TOKYO, June 19 (Reuters) - Foreign investors’ holdings of Japanese government bonds (JGB) rose to a record of nearly $1 trillion, Bank of Japan data showed on Tuesday, reflecting their flight to safety as the debt crisis in Europe shows no sign of letting up.
Although Japan’s debt burden, at twice the size of its $5 trillion economy, is by far the biggest among industrialised countries, JGBs have attracted demand due to their relative safety.
Their main appeal is that the debt has been largely funded by domestic investors, who are backed by about $15 trillion in household savings, helping the country weather credit ratings downgrades and avoid market attacks.
But increases in foreign ownership could make JGBs more susceptible to yield spikes if non-residents start asking for a higher premium, especially as Japan struggles to stabilise public finances due to swelling costs of the fast ageing society.
As of the end of March, foreigners held 76 trillion yen ($963 billion) worth of JGBs, up 23 percent from a year earlier and accounting for 8.3 percent of outstanding JGBs that totalled a record 919 trillion yen, up 4.9 trillion yen, BOJ data showed.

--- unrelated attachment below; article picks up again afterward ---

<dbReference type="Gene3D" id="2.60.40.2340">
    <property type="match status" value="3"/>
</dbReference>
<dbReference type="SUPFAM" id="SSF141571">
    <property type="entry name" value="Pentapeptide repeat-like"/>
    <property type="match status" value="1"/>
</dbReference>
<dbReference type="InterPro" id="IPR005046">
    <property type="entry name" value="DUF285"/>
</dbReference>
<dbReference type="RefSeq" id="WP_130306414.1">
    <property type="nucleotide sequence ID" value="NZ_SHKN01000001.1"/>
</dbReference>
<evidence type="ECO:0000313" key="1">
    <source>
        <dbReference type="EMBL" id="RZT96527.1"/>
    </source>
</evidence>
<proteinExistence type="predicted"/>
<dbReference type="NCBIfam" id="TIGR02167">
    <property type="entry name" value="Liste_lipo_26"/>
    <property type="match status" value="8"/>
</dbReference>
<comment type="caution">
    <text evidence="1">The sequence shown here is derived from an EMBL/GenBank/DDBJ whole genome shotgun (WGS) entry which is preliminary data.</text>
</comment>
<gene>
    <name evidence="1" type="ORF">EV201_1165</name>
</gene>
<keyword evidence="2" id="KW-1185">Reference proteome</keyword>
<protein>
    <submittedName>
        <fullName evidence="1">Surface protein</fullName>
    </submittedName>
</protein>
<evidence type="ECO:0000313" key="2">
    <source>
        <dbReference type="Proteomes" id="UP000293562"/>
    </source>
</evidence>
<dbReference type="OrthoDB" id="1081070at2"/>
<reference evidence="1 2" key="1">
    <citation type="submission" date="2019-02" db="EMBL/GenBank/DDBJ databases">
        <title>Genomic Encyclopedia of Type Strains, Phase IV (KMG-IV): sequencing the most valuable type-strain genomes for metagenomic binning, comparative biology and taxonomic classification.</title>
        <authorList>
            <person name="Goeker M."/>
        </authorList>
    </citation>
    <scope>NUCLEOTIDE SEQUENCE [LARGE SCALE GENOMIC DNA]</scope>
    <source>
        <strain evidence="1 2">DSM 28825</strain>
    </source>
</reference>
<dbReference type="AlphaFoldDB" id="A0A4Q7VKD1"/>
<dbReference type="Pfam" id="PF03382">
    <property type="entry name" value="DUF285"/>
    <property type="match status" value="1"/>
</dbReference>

Financial assets at households increased for the third straight year with net assets coming to 1,145 trillion yen, indicating Japan still has room to finance its debt domestically.
The country’s debt has been built up as the government tried to stimulate the economy during two decades of sluggish growth and deflation.
Prime Minister Yoshihiko Noda’s ruling party last week struck a rare deal with the opposition on a plan to double the sales tax to 10 percent by October 2015, a move seen as a first step towards restoring the country to fiscal health.